For the past 10 years, Chechnya has been the scene of violence as Russian forces try to defeat separatist rebels.
Last month, Chechen separatists attacked a school in Beslan, North Ossetia. They took more than 1,100 people hostage. The three-day siege ended in a battle between Russian security forces and Chechen rebels that left more than 330 people, half of them children, dead.
Former Chechen president and rebel leader Aslan Maskhadov denounced the Beslan attack, saying there is no justification for such action. But another Chechen separatist leader, Shamil Basayev, claimed responsibility for the school raid.
"Shamil Basayev is a very extraordinary character, a sort of talented 'wastrel' people used to call him," said Thomas de Waal, an expert on the Caucasus and has written extensively on Chechnya. He is the Caucasus Editor at London's Institute for War and Peace Reporting. He says Mr. Basayev is a ferocious warlord... "He dropped out of university in Moscow and toured places like Afghanistan and Tajikistan, training to be a warrior," said Mr. Waal. "He fought in the war against Georgia in the Black Sea province of Abkhazia in 1992-93 alongside the Russians.
"He then went back to Chechnya and of course when the war broke out, he was a man much called upon because he was by then an extremely formidable and ruthless warrior," he added.
In 1995, Mr. Basayev led Chechen fighters to the southern Russian town of Budyonovsk. There they took over a hospital and 1,500 hostages. Russian forces failed to dislodge him. More than 120 people were killed. Eventually, Mr. Basayev negotiated with the Russian government, released his prisoners and got safe passage to Chechnya.
Mr. De Waal says it is Mr. Basayev's incursion from Chechnya into the neighboring Republic of Dagestan that forced then Russian Prime Minister Vladimir Putin to send troops into the region.
"Since then, Basayev has proved to be a very formidable propagandist. He has had an Islamist website and he has claimed not only responsibility for the Beslan massacre, but also for the theater siege in Moscow in 2002. So he is obviously now turned from a sort of small-time Chechen warrior to a major international terrorist," he said.
Experts say Aslan Maskhadov is far more moderate than Shamil Basayev. Trained as an artillery officer, Mr. Maskhadov spent many years in the Soviet army, serving in Hungary and Lithuania. After the collapse of the Soviet Union 13 years ago, he returned to Chechnya and under his leadership, Chechen forces defeated the Russian army in 1996.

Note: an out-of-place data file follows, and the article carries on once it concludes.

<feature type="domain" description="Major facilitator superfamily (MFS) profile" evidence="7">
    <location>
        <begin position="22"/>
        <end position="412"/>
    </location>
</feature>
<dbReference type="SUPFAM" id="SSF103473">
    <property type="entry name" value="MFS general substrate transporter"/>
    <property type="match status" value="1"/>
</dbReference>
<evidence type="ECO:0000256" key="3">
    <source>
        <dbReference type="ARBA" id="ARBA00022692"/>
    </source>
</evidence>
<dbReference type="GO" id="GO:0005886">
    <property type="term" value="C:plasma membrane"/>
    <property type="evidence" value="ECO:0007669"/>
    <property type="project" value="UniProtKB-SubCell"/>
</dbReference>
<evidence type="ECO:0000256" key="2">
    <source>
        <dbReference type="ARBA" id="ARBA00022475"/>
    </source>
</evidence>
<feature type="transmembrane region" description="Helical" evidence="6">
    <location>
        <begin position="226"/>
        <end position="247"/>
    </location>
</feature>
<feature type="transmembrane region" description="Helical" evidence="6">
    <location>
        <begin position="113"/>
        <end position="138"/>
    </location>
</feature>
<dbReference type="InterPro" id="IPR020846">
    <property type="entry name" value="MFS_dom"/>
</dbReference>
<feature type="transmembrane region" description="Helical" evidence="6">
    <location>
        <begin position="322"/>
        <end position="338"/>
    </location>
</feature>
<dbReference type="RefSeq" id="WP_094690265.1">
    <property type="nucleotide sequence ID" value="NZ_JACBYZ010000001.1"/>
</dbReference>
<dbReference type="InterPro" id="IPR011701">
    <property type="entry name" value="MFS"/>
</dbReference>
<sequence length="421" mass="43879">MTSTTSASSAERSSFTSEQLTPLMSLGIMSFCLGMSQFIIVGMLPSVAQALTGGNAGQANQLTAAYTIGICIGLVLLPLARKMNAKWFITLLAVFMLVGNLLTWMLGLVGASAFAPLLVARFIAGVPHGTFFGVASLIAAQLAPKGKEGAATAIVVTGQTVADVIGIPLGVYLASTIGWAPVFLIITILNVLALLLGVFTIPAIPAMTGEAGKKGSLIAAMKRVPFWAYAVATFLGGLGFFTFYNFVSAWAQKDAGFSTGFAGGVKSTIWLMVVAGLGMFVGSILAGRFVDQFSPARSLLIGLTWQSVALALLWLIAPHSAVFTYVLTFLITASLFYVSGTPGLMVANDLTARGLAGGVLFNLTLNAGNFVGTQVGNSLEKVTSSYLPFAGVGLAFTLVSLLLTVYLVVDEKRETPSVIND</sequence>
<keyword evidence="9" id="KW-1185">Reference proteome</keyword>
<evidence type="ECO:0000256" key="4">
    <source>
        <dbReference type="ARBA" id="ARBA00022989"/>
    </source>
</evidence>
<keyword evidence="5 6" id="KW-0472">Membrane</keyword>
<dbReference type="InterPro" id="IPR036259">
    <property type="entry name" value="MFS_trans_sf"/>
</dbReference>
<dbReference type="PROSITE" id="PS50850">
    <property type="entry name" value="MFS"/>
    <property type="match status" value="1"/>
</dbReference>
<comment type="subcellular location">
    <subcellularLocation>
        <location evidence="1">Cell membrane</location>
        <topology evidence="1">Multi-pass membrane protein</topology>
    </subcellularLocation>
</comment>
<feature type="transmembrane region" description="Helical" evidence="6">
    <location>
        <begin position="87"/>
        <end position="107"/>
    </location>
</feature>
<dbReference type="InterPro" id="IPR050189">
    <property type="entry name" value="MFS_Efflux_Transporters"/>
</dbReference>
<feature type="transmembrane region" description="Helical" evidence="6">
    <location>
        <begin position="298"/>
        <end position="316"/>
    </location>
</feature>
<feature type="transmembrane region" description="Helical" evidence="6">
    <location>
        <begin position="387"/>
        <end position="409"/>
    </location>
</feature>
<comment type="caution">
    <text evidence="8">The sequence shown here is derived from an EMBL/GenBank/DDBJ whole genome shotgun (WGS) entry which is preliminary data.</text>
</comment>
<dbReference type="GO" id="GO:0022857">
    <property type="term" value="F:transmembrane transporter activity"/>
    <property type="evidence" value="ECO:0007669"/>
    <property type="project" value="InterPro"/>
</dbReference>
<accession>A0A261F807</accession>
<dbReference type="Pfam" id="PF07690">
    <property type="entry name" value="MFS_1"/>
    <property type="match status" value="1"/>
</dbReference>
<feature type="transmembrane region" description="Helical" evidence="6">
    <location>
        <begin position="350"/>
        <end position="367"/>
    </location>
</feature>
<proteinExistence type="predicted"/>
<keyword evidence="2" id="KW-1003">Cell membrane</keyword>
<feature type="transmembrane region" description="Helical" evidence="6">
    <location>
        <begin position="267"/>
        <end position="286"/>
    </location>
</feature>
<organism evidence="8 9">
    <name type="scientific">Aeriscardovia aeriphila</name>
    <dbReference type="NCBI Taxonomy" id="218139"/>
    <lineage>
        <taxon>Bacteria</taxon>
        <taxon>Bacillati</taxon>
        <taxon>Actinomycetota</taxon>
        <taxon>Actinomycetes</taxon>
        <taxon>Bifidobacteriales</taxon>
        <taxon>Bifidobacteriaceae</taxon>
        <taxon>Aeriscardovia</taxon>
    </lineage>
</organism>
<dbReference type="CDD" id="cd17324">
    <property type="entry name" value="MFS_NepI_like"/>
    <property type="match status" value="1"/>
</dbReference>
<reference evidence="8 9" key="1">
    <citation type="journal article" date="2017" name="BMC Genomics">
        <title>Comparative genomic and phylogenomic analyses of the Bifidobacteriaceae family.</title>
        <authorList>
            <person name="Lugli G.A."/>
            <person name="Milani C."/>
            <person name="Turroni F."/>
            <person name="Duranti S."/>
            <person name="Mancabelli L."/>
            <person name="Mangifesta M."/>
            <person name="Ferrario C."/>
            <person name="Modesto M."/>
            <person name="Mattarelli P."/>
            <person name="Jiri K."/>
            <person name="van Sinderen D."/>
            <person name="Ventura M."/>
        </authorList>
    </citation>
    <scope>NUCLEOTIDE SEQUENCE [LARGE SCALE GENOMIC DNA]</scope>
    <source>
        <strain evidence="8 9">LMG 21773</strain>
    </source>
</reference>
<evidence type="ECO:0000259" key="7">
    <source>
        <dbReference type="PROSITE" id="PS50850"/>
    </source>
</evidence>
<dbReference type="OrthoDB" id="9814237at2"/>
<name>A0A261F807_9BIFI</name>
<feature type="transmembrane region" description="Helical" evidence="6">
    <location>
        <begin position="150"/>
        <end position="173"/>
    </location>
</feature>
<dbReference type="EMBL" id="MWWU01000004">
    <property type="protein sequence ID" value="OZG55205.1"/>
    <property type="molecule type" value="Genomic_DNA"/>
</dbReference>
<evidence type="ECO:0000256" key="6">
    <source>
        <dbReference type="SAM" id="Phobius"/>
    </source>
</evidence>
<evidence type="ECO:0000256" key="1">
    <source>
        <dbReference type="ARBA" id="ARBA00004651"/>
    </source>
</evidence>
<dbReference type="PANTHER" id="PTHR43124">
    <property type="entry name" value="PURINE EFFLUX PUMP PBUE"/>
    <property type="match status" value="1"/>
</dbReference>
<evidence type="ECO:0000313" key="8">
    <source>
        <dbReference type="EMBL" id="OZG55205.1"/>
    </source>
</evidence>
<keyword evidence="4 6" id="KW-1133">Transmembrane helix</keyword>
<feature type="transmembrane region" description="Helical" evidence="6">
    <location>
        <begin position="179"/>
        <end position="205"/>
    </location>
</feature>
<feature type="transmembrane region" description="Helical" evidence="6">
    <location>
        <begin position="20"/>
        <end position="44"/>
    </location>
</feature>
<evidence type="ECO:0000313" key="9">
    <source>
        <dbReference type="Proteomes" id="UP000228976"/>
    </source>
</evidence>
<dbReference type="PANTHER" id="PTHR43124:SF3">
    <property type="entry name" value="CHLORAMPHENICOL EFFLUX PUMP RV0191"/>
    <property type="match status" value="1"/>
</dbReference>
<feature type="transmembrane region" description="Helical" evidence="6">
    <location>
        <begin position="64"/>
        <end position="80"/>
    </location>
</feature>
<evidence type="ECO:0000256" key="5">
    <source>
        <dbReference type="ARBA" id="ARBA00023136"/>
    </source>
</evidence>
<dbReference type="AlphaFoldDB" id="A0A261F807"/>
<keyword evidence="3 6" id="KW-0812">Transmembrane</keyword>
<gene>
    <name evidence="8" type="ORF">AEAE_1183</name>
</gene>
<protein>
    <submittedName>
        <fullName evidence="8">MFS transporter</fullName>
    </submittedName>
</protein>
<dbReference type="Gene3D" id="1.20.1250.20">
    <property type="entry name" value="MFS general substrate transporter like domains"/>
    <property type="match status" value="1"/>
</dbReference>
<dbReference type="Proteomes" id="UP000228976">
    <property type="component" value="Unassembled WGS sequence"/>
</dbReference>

Mr. De Waal says although he was fighting a war, Mr. Maskhadov was always trying to negotiate with the Russian government. He was elected President of Chechnya in 1997.
"What was remarkable about those elections was that Russia recognized them. The Chechens said it was an election for an independent Chechnya; the Russians said it was an election for a province of Russia and both sides agreed to disagree," he said. "But what they did agree on, was that there would be international monitors and those international monitors agreed that the election was free and fair and that Maskhadov was the legitimate president, and Maskhadov was duly congratulated by President Yeltsin as the leader of Chechnya."
But in 1999, as a result of Shamil Basayev's incursion into neighboring Dagestan, Russian troops entered Chechnya and ousted Mr. Maskhadov. Mr. De Waal says he is back in the hills of the North Caucasus, fighting a guerilla war against Russia.
Last month, Russian authorities offered a $10 million reward for information leading to the capture of Mr. Maskhadov and Mr. Basayev. But many western experts on Russia say you cannot compare the two Chechen leaders.
George Washington University Russia specialist Peter Reddaway says the two men parted company several years ago.
"Maskhadov included Basayev in his initial government, but Basayev broke with the government in 1998 and ever since then, there has been a big gap between them,"said Mr. Reddaway. "That gap has been even further widened because Basayev has claimed responsibility for the Beslan tragedy and Maskhadov issued an extremely tough denunciation of Basayev for doing that, and said that as and when Chechnya becomes independent Basayev would, if he is still alive, would be, if possible, captured and put on trial for what he did in Beslan."
Since Mr. Maskhadov's ouster, there has been a succession of pro-Moscow governments in Chechnya. The violence there has not stopped.
Many experts believe a political solution can only be found if the Russian government agrees to talk to Chechen separatists. But up to now that has not happened, since Moscow believes Mr. Basayev and Mr. Maskhadov are terrorists.